I know an LSU fan very well; if you don't see the parallels between MAGA and college football, I'm guessing you don't know an LSU fan or haven't seen them greeting each other with "Geaux Tigers" any time (and every time) they see another person wearing any logo merchandise.

We all know the merch of Team MAGA; the dopey red hats are a brilliant strategy. Not only does it raise money, it gets people personally invested in the brand and gives them an outlet to further establish their outward identity.

Going back to LSU fans: They identify as LSU fans, no matter how they were born; they can't suddenly not be LSU fans... that's not a thing. Ask a transgender person or LSU fan about this concept. Moreover, do you think an LSU football fan is going to stop identifying as an LSU fan because of a scandal? Especially if they could convince themselves that Alabama were somehow the "Deep Team" responsible for their ongoing losses? MAGA supporters have been wearing their dopey red hats for years now, despite—as Chris Christie is pointing out—that they haven't won a damn thing going back to the time when their team once accidentally won. Though, in that respect, maybe they're more like Cowboys fans.

I'll close with a bit of freudenfruede, even if a week or two late, consider the College World Series Jello Shot Challenge; LSU fans showed what passion and support is by making this annual charity event a blowout. They upped the game, buying $344,000 of "Jelleaux" Shots towards the overall $475,000 raised for charity, setting a new Guinness World Record in the process.

And I confess, as a Cowboys fan, the LSU sect of the SEC religion is an attractive one. As my college has no football team, and the NFL being what it is... Geaux Tigers!

(V) & (Z) respond: You might want to take this opportunity to join the UCLA bandwagon. Once the move to the Big 10 happens next year, it is generally expected the football team will go 13-0 every year.

Politics: DeSantis 2024

S.T. in Worcestershire, England, UK, writes: Your report about Rupert Murdoch's waning enthusiasm for Ron DeSantis will seem wearily familiar to your U.K. readers.

The Murdoch media empire in the U.K. is notorious for its habit of backing political winners and then claiming the credit when they win. Murdoch's inclination is to support the right (a policy which has paid off handsomely; from Margaret Thatcher onwards, Conservative prime ministers and ministers have been only too willing to bend over backwards to adjust policy to suit Rupert in return for the vocal support of his media outlets). When, however, the Conservatives' tenure has been in doubt, Murdoch has been more than willing to jump ship and support the Labour party. Tony Blair was delighted to receive Rupert's backing in 1997, and the two subsequent general elections, and in return not cause problems for his sponsor.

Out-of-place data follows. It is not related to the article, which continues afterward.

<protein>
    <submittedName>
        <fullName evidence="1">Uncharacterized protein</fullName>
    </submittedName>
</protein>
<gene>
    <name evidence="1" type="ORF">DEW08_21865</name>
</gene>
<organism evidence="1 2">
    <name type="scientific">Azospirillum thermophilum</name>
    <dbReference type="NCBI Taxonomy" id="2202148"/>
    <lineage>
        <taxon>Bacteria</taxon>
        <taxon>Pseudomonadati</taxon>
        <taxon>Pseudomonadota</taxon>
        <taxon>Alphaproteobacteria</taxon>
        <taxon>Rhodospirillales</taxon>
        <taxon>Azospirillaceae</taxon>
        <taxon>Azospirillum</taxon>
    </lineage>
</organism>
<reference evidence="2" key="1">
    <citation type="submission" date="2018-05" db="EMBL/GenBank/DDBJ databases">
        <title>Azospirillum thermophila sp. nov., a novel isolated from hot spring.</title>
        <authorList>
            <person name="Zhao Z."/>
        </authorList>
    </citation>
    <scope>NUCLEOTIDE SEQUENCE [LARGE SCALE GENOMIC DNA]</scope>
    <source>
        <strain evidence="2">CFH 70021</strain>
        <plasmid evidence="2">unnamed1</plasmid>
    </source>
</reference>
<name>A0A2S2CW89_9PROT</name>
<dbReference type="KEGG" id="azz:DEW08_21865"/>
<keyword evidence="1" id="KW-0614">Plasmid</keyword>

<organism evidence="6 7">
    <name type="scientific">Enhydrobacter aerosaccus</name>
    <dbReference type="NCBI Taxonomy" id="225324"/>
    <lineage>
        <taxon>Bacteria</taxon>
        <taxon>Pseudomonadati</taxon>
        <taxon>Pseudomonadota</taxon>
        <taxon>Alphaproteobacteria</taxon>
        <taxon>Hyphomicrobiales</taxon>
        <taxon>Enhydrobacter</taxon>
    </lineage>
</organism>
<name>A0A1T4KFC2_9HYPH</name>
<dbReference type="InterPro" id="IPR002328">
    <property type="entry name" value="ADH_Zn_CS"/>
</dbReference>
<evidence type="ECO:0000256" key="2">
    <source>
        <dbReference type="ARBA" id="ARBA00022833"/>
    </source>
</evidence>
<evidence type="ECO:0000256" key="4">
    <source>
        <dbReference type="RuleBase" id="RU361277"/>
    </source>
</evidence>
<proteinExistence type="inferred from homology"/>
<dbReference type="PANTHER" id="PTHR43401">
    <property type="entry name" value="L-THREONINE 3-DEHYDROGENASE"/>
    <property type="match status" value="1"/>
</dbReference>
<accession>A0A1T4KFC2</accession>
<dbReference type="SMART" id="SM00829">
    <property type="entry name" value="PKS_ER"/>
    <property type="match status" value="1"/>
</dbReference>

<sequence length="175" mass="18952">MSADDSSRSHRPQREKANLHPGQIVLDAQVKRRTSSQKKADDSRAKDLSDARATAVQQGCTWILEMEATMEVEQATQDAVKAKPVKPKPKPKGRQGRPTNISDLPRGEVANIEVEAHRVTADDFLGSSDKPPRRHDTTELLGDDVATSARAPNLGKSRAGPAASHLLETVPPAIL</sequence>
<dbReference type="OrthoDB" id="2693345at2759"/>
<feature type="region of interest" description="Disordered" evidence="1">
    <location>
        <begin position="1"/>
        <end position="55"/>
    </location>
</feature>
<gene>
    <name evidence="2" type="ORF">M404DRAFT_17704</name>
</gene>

History seems to be repeating itself. The left-of-center Guardian newspaper reported this week that, with the Conservatives facing daunting opinion poll deficits, there was a surprise guest at Murdoch's midsummer party (held in the palatial surroundings of Spencer House in central London). It was none other than Labour leader Kier Starmer, who not only had been invited but also received a personal audience with the media mogul.

Everyone loves a winner—but very few people love a winner as much as Rupert Murdoch does.

B.C. in Walpole, ME, writes: I don't think I've ever seen anything in print as cruel as what you wrote about Ron DeSantis: "One of his relatively few rays of hope is the notion that once voters get to know him, they'll warm up to him." What do you have left to say about him? That if he can just spend more time standing beside Ted Cruz, voters will start to see him in a positive light?

Politics: The Supreme Court

S.K. in Los Angeles, CA, writes: I have been a regular reader since 2004 and love you guys. I am also disgusted by the Clarence Thomas grift, but was surprised you jumped on the Venmo story. I was once a judicial clerk (not anywhere near the Supreme Court) and Christmas parties are common, and it's also common for everyone to pitch in to cover the cost. The stories I've read indicate that the lawyers are all former clerks of Thomas, and being former Supreme Court clerks, of course they've risen to high positions and are arguing before the Court. The fact that the payments came in through Venmo, I think, makes it even more clear that these were innocent. This felt like a silly gotcha story from the start, and you guys usually sniff those out pretty well. I just don't think there's a "there" there, and it waters down all the other true corruption of which he is guilty.